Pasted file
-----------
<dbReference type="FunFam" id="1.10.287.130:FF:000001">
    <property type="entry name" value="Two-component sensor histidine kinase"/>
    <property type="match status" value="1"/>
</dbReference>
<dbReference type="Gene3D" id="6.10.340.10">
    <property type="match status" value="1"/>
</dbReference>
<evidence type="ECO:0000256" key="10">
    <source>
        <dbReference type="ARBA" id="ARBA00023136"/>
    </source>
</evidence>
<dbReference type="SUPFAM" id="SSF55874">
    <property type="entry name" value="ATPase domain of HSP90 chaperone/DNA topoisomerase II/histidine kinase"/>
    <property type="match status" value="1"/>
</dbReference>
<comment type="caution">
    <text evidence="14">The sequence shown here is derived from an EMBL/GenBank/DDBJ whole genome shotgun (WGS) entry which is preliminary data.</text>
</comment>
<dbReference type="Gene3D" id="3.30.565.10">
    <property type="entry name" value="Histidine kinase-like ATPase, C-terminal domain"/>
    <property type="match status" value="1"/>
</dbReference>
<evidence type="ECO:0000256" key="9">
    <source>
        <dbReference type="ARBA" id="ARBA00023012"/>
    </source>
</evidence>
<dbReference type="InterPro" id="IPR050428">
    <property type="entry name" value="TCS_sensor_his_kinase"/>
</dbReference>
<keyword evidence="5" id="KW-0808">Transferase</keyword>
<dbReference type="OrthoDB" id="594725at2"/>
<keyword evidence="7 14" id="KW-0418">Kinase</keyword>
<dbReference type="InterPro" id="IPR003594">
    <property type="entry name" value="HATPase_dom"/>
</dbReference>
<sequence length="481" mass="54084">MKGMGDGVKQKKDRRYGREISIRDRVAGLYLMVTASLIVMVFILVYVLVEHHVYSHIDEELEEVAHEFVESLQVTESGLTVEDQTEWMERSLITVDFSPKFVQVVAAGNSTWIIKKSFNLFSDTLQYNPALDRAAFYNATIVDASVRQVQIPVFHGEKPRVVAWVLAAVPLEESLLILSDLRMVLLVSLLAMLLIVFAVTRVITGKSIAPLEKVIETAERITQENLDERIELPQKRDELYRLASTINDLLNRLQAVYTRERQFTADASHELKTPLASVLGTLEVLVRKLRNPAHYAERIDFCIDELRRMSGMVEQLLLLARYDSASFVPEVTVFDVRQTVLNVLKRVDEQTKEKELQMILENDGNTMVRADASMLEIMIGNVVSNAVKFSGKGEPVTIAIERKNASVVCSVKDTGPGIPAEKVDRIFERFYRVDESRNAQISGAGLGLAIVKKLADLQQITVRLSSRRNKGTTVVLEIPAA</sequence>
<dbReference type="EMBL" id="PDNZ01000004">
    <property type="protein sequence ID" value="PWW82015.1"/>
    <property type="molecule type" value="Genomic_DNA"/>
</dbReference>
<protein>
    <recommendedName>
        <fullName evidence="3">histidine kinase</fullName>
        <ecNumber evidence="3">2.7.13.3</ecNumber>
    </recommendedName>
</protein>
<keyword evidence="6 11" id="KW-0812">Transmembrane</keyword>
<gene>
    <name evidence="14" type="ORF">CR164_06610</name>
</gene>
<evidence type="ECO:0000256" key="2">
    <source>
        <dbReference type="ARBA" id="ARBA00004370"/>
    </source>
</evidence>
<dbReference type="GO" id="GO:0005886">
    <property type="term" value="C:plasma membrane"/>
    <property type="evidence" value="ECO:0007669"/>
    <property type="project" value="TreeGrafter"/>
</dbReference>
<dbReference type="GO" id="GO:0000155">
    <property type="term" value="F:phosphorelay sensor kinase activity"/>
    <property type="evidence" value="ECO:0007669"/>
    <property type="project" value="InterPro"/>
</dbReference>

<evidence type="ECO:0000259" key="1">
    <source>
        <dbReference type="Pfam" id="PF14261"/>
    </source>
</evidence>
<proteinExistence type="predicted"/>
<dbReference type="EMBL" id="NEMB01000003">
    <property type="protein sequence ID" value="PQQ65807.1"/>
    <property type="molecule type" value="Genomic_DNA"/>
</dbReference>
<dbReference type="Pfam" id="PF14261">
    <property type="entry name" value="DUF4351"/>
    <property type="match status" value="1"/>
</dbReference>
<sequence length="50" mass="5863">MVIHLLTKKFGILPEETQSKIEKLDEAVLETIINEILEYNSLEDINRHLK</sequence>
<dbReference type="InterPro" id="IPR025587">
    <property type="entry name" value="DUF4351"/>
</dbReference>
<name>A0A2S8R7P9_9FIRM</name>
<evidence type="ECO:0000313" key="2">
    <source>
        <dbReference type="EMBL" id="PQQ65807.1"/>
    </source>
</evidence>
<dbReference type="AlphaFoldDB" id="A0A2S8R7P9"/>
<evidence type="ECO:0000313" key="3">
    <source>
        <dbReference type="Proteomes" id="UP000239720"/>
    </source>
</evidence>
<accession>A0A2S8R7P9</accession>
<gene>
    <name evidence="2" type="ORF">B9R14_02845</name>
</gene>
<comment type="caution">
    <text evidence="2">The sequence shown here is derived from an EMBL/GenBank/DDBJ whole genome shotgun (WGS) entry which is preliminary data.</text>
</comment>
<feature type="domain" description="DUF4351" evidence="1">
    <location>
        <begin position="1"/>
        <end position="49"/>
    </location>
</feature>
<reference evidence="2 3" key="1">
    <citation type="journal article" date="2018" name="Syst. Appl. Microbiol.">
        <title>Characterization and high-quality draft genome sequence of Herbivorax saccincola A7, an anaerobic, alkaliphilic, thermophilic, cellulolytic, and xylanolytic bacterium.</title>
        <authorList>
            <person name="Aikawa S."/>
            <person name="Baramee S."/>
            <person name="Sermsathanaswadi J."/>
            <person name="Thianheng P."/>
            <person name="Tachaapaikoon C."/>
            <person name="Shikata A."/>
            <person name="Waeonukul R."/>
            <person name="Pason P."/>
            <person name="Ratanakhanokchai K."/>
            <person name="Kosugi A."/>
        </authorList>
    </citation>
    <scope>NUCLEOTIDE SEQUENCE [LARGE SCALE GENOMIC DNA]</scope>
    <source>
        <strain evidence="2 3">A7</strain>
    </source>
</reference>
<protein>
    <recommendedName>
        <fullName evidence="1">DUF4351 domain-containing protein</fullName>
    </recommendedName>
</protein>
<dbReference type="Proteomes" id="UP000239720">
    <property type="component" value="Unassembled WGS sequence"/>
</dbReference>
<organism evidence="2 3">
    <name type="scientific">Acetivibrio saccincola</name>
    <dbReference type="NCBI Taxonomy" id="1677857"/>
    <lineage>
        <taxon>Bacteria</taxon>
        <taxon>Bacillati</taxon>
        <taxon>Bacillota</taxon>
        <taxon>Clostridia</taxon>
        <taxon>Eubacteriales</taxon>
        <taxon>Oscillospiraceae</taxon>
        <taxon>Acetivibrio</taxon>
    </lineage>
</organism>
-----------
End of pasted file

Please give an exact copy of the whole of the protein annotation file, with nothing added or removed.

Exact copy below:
<dbReference type="FunFam" id="1.10.287.130:FF:000001">
    <property type="entry name" value="Two-component sensor histidine kinase"/>
    <property type="match status" value="1"/>
</dbReference>
<dbReference type="Gene3D" id="6.10.340.10">
    <property type="match status" value="1"/>
</dbReference>
<evidence type="ECO:0000256" key="10">
    <source>
        <dbReference type="ARBA" id="ARBA00023136"/>
    </source>
</evidence>
<dbReference type="SUPFAM" id="SSF55874">
    <property type="entry name" value="ATPase domain of HSP90 chaperone/DNA topoisomerase II/histidine kinase"/>
    <property type="match status" value="1"/>
</dbReference>
<comment type="caution">
    <text evidence="14">The sequence shown here is derived from an EMBL/GenBank/DDBJ whole genome shotgun (WGS) entry which is preliminary data.</text>
</comment>
<dbReference type="Gene3D" id="3.30.565.10">
    <property type="entry name" value="Histidine kinase-like ATPase, C-terminal domain"/>
    <property type="match status" value="1"/>
</dbReference>
<evidence type="ECO:0000256" key="9">
    <source>
        <dbReference type="ARBA" id="ARBA00023012"/>
    </source>
</evidence>
<dbReference type="InterPro" id="IPR050428">
    <property type="entry name" value="TCS_sensor_his_kinase"/>
</dbReference>
<keyword evidence="5" id="KW-0808">Transferase</keyword>
<dbReference type="OrthoDB" id="594725at2"/>
<keyword evidence="7 14" id="KW-0418">Kinase</keyword>
<dbReference type="InterPro" id="IPR003594">
    <property type="entry name" value="HATPase_dom"/>
</dbReference>
<sequence length="481" mass="54084">MKGMGDGVKQKKDRRYGREISIRDRVAGLYLMVTASLIVMVFILVYVLVEHHVYSHIDEELEEVAHEFVESLQVTESGLTVEDQTEWMERSLITVDFSPKFVQVVAAGNSTWIIKKSFNLFSDTLQYNPALDRAAFYNATIVDASVRQVQIPVFHGEKPRVVAWVLAAVPLEESLLILSDLRMVLLVSLLAMLLIVFAVTRVITGKSIAPLEKVIETAERITQENLDERIELPQKRDELYRLASTINDLLNRLQAVYTRERQFTADASHELKTPLASVLGTLEVLVRKLRNPAHYAERIDFCIDELRRMSGMVEQLLLLARYDSASFVPEVTVFDVRQTVLNVLKRVDEQTKEKELQMILENDGNTMVRADASMLEIMIGNVVSNAVKFSGKGEPVTIAIERKNASVVCSVKDTGPGIPAEKVDRIFERFYRVDESRNAQISGAGLGLAIVKKLADLQQITVRLSSRRNKGTTVVLEIPAA</sequence>
<dbReference type="EMBL" id="PDNZ01000004">
    <property type="protein sequence ID" value="PWW82015.1"/>
    <property type="molecule type" value="Genomic_DNA"/>
</dbReference>
<protein>
    <recommendedName>
        <fullName evidence="3">histidine kinase</fullName>
        <ecNumber evidence="3">2.7.13.3</ecNumber>
    </recommendedName>
</protein>
<keyword evidence="6 11" id="KW-0812">Transmembrane</keyword>
<gene>
    <name evidence="14" type="ORF">CR164_06610</name>
</gene>
<evidence type="ECO:0000256" key="2">
    <source>
        <dbReference type="ARBA" id="ARBA00004370"/>
    </source>
</evidence>
<dbReference type="GO" id="GO:0005886">
    <property type="term" value="C:plasma membrane"/>
    <property type="evidence" value="ECO:0007669"/>
    <property type="project" value="TreeGrafter"/>
</dbReference>
<dbReference type="GO" id="GO:0000155">
    <property type="term" value="F:phosphorelay sensor kinase activity"/>
    <property type="evidence" value="ECO:0007669"/>
    <property type="project" value="InterPro"/>
</dbReference>

<evidence type="ECO:0000259" key="1">
    <source>
        <dbReference type="Pfam" id="PF14261"/>
    </source>
</evidence>
<proteinExistence type="predicted"/>
<dbReference type="EMBL" id="NEMB01000003">
    <property type="protein sequence ID" value="PQQ65807.1"/>
    <property type="molecule type" value="Genomic_DNA"/>
</dbReference>
<dbReference type="Pfam" id="PF14261">
    <property type="entry name" value="DUF4351"/>
    <property type="match status" value="1"/>
</dbReference>
<sequence length="50" mass="5863">MVIHLLTKKFGILPEETQSKIEKLDEAVLETIINEILEYNSLEDINRHLK</sequence>
<dbReference type="InterPro" id="IPR025587">
    <property type="entry name" value="DUF4351"/>
</dbReference>
<name>A0A2S8R7P9_9FIRM</name>
<evidence type="ECO:0000313" key="2">
    <source>
        <dbReference type="EMBL" id="PQQ65807.1"/>
    </source>
</evidence>
<dbReference type="AlphaFoldDB" id="A0A2S8R7P9"/>
<evidence type="ECO:0000313" key="3">
    <source>
        <dbReference type="Proteomes" id="UP000239720"/>
    </source>
</evidence>
<accession>A0A2S8R7P9</accession>
<gene>
    <name evidence="2" type="ORF">B9R14_02845</name>
</gene>
<comment type="caution">
    <text evidence="2">The sequence shown here is derived from an EMBL/GenBank/DDBJ whole genome shotgun (WGS) entry which is preliminary data.</text>
</comment>
<feature type="domain" description="DUF4351" evidence="1">
    <location>
        <begin position="1"/>
        <end position="49"/>
    </location>
</feature>
<reference evidence="2 3" key="1">
    <citation type="journal article" date="2018" name="Syst. Appl. Microbiol.">
        <title>Characterization and high-quality draft genome sequence of Herbivorax saccincola A7, an anaerobic, alkaliphilic, thermophilic, cellulolytic, and xylanolytic bacterium.</title>
        <authorList>
            <person name="Aikawa S."/>
            <person name="Baramee S."/>
            <person name="Sermsathanaswadi J."/>
            <person name="Thianheng P."/>
            <person name="Tachaapaikoon C."/>
            <person name="Shikata A."/>
            <person name="Waeonukul R."/>
            <person name="Pason P."/>
            <person name="Ratanakhanokchai K."/>
            <person name="Kosugi A."/>
        </authorList>
    </citation>
    <scope>NUCLEOTIDE SEQUENCE [LARGE SCALE GENOMIC DNA]</scope>
    <source>
        <strain evidence="2 3">A7</strain>
    </source>
</reference>
<protein>
    <recommendedName>
        <fullName evidence="1">DUF4351 domain-containing protein</fullName>
    </recommendedName>
</protein>
<dbReference type="Proteomes" id="UP000239720">
    <property type="component" value="Unassembled WGS sequence"/>
</dbReference>
<organism evidence="2 3">
    <name type="scientific">Acetivibrio saccincola</name>
    <dbReference type="NCBI Taxonomy" id="1677857"/>
    <lineage>
        <taxon>Bacteria</taxon>
        <taxon>Bacillati</taxon>
        <taxon>Bacillota</taxon>
        <taxon>Clostridia</taxon>
        <taxon>Eubacteriales</taxon>
        <taxon>Oscillospiraceae</taxon>
        <taxon>Acetivibrio</taxon>
    </lineage>
</organism>